Here’s What Waterco Limited’s (ASX:WAT) P/E Is Telling Us

The goal of this article is to teach you how to use price to earnings ratios (P/E ratios). We’ll show how you can use Waterco Limited’s (ASX:WAT) P/E ratio to inform your assessment of the investment opportunity. Based on the last twelve months, Waterco’s P/E ratio is 25.42. That is equivalent to an earnings yield of about 3.9%.

Check out our latest analysis for Waterco

How Do You Calculate A P/E Ratio?

The formula for P/E is:

Price to Earnings Ratio = Share Price ÷ Earnings per Share (EPS)

Or for Waterco:

P/E of 25.42 = A$2 ÷ A$0.079 (Based on the year to December 2018.)

Is A High Price-to-Earnings Ratio Good?

A higher P/E ratio means that buyers have to pay a higher price for each A$1 the company has earned over the last year. That isn’t a good or a bad thing on its own, but a high P/E means that buyers have a higher opinion of the business’s prospects, relative to stocks with a lower P/E.

How Growth Rates Impact P/E Ratios

Earnings growth rates have a big influence on P/E ratios. Earnings growth means that in the future the ‘E’ will be higher. That means even if the current P/E is high, it will reduce over time if the share price stays flat. A lower P/E should indicate the stock is cheap relative to others — and that may attract buyers.

Waterco’s earnings per share fell by 34% in the last twelve months. But over the longer term (5 years) earnings per share have increased by 26%.

How Does Waterco’s P/E Ratio Compare To Its Peers?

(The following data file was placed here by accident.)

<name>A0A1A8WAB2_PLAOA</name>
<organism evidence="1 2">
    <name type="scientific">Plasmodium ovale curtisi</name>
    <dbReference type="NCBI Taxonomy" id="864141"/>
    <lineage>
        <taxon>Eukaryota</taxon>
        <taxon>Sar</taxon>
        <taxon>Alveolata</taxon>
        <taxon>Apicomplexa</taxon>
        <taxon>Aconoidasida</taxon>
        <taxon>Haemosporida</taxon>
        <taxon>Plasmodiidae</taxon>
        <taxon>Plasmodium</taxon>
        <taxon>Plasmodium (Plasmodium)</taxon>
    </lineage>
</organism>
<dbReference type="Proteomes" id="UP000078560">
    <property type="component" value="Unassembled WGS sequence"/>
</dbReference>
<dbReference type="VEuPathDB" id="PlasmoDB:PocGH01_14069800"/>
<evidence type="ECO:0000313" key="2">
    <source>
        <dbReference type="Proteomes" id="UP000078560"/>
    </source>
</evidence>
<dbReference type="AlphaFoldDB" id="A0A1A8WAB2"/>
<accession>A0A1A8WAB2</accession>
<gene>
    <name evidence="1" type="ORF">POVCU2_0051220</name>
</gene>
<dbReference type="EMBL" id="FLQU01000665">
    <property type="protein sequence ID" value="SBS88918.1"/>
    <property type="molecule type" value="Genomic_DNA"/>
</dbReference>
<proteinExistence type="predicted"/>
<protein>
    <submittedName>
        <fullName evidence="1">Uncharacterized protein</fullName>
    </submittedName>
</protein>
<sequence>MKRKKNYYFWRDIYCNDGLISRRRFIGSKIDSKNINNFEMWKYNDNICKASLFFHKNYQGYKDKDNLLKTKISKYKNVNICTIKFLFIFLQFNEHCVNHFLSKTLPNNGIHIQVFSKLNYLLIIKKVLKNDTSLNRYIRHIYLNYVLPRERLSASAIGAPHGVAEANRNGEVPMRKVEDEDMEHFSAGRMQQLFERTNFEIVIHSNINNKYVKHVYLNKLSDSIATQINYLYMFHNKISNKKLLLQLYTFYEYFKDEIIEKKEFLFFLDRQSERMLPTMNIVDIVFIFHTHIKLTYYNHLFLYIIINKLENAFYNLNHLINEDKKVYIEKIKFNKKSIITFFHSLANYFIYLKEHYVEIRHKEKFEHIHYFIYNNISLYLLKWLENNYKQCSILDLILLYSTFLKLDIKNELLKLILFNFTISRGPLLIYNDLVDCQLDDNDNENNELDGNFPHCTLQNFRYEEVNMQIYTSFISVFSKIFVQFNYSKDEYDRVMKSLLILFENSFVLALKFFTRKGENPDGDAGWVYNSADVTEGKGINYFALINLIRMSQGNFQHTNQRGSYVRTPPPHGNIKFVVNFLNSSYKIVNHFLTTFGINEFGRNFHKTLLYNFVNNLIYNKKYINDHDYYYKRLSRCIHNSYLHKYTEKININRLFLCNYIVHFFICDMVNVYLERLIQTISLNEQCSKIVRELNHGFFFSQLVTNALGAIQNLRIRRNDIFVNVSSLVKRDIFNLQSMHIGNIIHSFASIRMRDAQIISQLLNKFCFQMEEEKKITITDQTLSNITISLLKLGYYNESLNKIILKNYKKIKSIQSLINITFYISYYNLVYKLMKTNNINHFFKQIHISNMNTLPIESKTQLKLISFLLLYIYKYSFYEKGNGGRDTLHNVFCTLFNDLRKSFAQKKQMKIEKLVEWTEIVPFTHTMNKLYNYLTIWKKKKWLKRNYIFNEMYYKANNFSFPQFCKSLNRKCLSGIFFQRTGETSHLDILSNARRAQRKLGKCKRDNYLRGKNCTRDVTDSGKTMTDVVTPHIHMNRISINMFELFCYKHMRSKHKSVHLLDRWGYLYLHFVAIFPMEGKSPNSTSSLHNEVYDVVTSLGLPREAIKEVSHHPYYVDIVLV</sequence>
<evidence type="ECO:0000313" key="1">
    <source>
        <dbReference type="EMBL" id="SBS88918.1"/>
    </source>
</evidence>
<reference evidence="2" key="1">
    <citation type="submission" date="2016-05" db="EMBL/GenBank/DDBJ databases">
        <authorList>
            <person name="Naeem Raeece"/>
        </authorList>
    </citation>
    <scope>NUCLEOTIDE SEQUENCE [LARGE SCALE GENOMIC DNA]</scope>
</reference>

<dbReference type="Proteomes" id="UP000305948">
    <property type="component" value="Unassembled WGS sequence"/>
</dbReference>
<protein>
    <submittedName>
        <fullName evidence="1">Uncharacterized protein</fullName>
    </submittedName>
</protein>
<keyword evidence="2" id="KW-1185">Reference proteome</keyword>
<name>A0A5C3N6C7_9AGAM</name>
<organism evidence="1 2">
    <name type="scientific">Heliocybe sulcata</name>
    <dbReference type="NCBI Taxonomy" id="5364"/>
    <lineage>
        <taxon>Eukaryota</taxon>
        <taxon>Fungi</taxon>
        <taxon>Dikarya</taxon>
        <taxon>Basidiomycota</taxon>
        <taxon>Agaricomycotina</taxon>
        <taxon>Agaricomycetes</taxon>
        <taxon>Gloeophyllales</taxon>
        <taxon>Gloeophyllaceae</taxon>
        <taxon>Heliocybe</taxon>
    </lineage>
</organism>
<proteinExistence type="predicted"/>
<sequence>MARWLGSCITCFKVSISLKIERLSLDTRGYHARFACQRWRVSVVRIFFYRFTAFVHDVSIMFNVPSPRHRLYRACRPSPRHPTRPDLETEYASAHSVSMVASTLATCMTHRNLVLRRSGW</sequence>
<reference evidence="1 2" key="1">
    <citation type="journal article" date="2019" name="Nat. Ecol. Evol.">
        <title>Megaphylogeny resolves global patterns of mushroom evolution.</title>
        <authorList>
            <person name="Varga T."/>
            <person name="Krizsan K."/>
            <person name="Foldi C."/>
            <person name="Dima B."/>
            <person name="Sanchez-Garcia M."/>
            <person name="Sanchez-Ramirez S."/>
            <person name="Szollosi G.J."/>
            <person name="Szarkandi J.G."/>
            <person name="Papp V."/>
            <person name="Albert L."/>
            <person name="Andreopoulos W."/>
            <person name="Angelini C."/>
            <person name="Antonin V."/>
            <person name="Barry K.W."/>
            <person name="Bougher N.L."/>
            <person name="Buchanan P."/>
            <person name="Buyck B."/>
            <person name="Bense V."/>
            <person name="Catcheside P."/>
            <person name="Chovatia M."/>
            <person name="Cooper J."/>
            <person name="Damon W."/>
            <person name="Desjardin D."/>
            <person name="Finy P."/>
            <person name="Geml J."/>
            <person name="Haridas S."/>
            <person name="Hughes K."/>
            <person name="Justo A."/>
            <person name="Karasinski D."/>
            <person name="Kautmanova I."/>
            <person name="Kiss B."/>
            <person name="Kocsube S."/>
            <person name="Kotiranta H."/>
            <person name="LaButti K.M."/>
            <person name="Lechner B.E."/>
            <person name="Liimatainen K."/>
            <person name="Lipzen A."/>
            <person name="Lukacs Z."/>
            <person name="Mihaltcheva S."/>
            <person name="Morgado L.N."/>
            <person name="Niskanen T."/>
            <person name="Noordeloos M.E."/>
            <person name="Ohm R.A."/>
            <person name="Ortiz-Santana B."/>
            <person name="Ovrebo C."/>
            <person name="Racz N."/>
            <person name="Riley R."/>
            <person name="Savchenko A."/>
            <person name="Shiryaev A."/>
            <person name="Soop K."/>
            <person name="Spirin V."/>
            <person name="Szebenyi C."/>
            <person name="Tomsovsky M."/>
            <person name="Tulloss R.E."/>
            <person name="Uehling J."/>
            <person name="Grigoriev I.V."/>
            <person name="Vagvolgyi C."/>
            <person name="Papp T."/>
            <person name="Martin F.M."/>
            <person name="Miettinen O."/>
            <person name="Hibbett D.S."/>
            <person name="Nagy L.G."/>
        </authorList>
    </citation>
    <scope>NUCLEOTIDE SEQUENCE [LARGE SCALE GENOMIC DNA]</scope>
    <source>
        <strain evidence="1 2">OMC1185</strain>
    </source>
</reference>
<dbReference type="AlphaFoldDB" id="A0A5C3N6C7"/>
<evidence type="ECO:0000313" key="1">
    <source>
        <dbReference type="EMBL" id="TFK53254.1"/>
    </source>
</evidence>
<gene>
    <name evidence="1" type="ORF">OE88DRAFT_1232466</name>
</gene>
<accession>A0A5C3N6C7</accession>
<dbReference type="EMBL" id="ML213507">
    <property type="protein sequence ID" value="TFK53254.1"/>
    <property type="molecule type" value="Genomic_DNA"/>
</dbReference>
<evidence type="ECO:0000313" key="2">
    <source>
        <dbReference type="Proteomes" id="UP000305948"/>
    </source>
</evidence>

We can get an indication of market expectations by looking at the P/E ratio. You can see in the image below that the average P/E (16.3) for companies in the leisure industry is lower than Waterco’s P/E.

ASX:WAT Price Estimation Relative to Market, March 31st 2019
ASX:WAT Price Estimation Relative to Market, March 31st 2019

Its relatively high P/E ratio indicates that Waterco shareholders think it will perform better than other companies in its industry classification. Clearly the market expects growth, but it isn’t guaranteed. So investors should always consider the P/E ratio alongside other factors, such as whether company directors have been buying shares.

A Limitation: P/E Ratios Ignore Debt and Cash In The Bank

Don’t forget that the P/E ratio considers market capitalization. In other words, it does not consider any debt or cash that the company may have on the balance sheet. Theoretically, a business can improve its earnings (and produce a lower P/E in the future), by taking on debt (or spending its remaining cash).

Spending on growth might be good or bad a few years later, but the point is that the P/E ratio does not account for the option (or lack thereof).

How Does Waterco’s Debt Impact Its P/E Ratio?

Waterco’s net debt is 23% of its market cap. That’s enough debt to impact the P/E ratio a little; so keep it in mind if you’re comparing it to companies without debt.

The Verdict On Waterco’s P/E Ratio

Waterco’s P/E is 25.4 which is above average (16.2) in the AU market. With some debt but no EPS growth last year, the market has high expectations of future profits.

When the market is wrong about a stock, it gives savvy investors an opportunity. As value investor Benjamin Graham famously said, ‘In the short run, the market is a voting machine but in the long run, it is a weighing machine.’ Although we don’t have analyst forecasts, you might want to assess this data-rich visualization of earnings, revenue and cash flow.

Of course you might be able to find a better stock than Waterco. So you may wish to see this free collection of other companies that have grown earnings strongly.

We aim to bring you long-term focused research analysis driven by fundamental data. Note that our analysis may not factor in the latest price-sensitive company announcements or qualitative material.

If you spot an error that warrants correction, please contact the editor at editorial-team@simplywallst.com. This article by Simply Wall St is general in nature. It does not constitute a recommendation to buy or sell any stock, and does not take account of your objectives, or your financial situation. Simply Wall St has no position in the stocks mentioned. Thank you for reading.